This is a guest post from our Founder and Director of Content, Lewis Bronze MBE, a big thank you to Lewis for contributing to our community blog. To find out more about Lewis please see his bio at the end of the blog post.
As the temperature hots up in the political debates surrounding education, take a moment to read some cool, calm advice which is to be found, of all places, in a set of new DfE reports on teacher workload. Anna Vaughan has created 3 blog posts around these specific DfE updates which you can find at the following links:
- Teacher Workload: Planning and resources
- Teacher Workload: Marking
- Teacher Workload: Data management
How refreshing to read plain language which states some empirical truths about teaching. “Planning a sequence of lessons is more important than writing individual lesson plans” should be seen as a reprieve from the belief that every moment of a lesson needs to be schemed out in advance like a three-dimensional version of Dungeons and Dragons. “Planning should not be done simply to please outside organisations”. Do you think they might mean Ofsted? To reassure teachers, the report states that Ofsted themselves make clear in their School Inspection Handbook that “Ofsted does not require schools to provide individual lesson plans to inspectors”. So there.
The report goes on to praise high quality resources as supporting good teaching, but questions the cost/benefit of teachers producing those resources themselves. Rather than re-inventing the wheel, the report suggests that the “intellectual exercise of planning sequences of lessons” is a better use of precious time.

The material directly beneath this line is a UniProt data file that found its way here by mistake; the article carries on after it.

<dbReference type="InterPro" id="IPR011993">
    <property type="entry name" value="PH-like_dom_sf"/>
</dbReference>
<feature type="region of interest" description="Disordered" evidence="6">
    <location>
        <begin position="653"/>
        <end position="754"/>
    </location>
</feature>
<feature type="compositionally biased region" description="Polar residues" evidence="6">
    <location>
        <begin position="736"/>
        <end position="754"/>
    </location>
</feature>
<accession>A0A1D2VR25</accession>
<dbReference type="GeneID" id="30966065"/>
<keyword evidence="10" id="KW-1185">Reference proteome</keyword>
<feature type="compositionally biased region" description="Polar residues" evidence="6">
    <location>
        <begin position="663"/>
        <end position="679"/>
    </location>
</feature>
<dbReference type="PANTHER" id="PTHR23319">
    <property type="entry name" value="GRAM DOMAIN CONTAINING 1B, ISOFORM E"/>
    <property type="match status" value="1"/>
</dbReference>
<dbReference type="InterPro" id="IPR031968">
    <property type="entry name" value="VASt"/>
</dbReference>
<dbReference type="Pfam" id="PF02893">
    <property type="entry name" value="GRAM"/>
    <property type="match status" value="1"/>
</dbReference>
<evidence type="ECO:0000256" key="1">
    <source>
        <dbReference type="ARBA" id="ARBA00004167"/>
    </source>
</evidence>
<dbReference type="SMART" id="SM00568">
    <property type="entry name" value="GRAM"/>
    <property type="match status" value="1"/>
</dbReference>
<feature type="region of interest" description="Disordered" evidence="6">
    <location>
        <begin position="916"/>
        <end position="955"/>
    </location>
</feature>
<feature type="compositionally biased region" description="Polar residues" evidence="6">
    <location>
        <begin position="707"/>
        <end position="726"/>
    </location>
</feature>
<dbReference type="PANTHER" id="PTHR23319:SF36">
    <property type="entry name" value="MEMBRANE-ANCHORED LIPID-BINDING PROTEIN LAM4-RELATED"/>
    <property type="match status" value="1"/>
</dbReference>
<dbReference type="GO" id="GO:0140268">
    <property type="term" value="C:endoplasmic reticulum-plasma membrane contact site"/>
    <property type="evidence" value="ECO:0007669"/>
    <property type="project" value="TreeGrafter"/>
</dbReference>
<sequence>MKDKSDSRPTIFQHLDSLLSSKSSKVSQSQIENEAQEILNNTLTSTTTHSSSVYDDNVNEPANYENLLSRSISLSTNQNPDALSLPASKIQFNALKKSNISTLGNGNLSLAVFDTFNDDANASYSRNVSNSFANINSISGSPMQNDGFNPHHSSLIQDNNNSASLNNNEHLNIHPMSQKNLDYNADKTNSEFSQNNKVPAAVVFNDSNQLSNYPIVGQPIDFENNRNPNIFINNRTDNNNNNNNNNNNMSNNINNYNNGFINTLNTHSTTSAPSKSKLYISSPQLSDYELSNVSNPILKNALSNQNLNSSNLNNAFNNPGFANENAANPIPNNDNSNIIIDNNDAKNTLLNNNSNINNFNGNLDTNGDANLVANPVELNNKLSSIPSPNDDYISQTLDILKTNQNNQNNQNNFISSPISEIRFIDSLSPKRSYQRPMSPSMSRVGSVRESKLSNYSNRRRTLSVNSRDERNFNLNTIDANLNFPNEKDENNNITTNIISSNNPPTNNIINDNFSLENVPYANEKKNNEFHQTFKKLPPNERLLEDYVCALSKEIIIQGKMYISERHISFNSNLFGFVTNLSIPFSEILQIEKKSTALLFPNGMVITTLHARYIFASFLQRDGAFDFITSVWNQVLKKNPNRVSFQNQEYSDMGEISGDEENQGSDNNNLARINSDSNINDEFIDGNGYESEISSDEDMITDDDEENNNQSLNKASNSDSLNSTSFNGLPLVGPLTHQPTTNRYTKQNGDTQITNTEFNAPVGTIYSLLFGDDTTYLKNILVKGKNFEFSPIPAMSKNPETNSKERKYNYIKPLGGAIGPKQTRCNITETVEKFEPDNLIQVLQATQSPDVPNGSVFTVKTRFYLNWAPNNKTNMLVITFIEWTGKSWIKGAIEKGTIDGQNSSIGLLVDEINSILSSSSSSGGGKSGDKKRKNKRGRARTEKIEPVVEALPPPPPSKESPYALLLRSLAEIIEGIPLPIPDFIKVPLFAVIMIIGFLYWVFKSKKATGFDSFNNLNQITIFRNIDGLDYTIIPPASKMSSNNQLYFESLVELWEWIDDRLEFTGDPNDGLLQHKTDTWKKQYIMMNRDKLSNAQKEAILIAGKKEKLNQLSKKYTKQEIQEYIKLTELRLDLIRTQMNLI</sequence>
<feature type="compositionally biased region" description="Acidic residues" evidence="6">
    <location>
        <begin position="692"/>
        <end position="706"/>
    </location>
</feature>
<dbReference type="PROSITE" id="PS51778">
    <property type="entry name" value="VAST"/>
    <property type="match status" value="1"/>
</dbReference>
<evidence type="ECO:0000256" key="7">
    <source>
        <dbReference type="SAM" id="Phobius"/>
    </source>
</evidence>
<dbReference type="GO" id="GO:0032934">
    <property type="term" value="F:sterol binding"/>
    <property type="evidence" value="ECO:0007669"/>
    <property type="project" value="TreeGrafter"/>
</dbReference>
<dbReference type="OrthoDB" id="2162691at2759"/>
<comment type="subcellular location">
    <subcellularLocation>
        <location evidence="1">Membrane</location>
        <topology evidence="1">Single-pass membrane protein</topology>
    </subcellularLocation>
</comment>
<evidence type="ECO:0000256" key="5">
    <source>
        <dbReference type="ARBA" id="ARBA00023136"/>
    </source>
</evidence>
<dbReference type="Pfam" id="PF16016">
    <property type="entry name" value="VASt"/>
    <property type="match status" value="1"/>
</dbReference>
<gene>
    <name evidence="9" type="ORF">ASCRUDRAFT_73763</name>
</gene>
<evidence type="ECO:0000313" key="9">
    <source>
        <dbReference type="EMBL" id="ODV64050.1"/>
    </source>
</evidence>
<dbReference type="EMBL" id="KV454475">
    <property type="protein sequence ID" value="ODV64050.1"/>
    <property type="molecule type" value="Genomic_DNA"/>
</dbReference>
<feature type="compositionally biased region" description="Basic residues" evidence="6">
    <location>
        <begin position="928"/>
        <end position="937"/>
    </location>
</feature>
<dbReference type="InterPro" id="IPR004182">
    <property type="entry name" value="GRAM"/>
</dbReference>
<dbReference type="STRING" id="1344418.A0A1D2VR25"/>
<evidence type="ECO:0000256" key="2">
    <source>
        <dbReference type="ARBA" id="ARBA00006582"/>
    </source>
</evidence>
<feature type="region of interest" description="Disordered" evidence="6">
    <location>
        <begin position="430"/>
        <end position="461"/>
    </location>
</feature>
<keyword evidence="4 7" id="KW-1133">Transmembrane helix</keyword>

Implied but insufficiently stated, in my view, is the importance to this process of using professional created and curated resources. A good example is the addition of the Mayan culture as an optional topic for study at KS2 history. Would teachers searching the internet for resources automatically know which resources labelled as “Mayan” actually illustrate Aztec or Inca culture? For schools which partner with Discovery Education, teachers need have no such worries. Resources in our Espresso service are checked and double-checked, in other words “curated” to provide a level of quality assurance. So not only do you save time in going to a curated service, the outcomes will be more successful, leaving teachers with more time to do effective planning. And to catch up on The Night Manager on iPlayer.
Lewis Bronze MBE Biography
Founder (Espresso Education) and Director of Content, Discovery Education
Lewis runs the UK content and development services for Discovery Education. Lewis has dedicated his career to making first-class information programmes and resources for children. He co-founded Espresso Education in 1997 with the vision of making curriculum-relevant, engaging, and video-rich resources updated weekly. Previously Editor of Blue Peter and a chair of governors at a primary school, he has an intuitive grasp for how to develop digital classroom resources.
He has been a significant industry voice in promoting the application of digital resources in teaching, and a driving force in establishing Discovery Education Espresso in the UK market, building strong relationships with key customers and stakeholders.
Lewis has been honoured to receive several awards. In 2013, he was appointed MBE for Services to Education. He received the BETT 2014 award for “Outstanding Achievement in ICT Education”. In 2010, he was awarded the Outstanding Achievement Award by the members of the leading industry body, BESA. Bronze holds a degree in Law from the University of Cambridge, where he attended Jesus College. He lives with his wife, Carol, in Chiswick, London and has three children.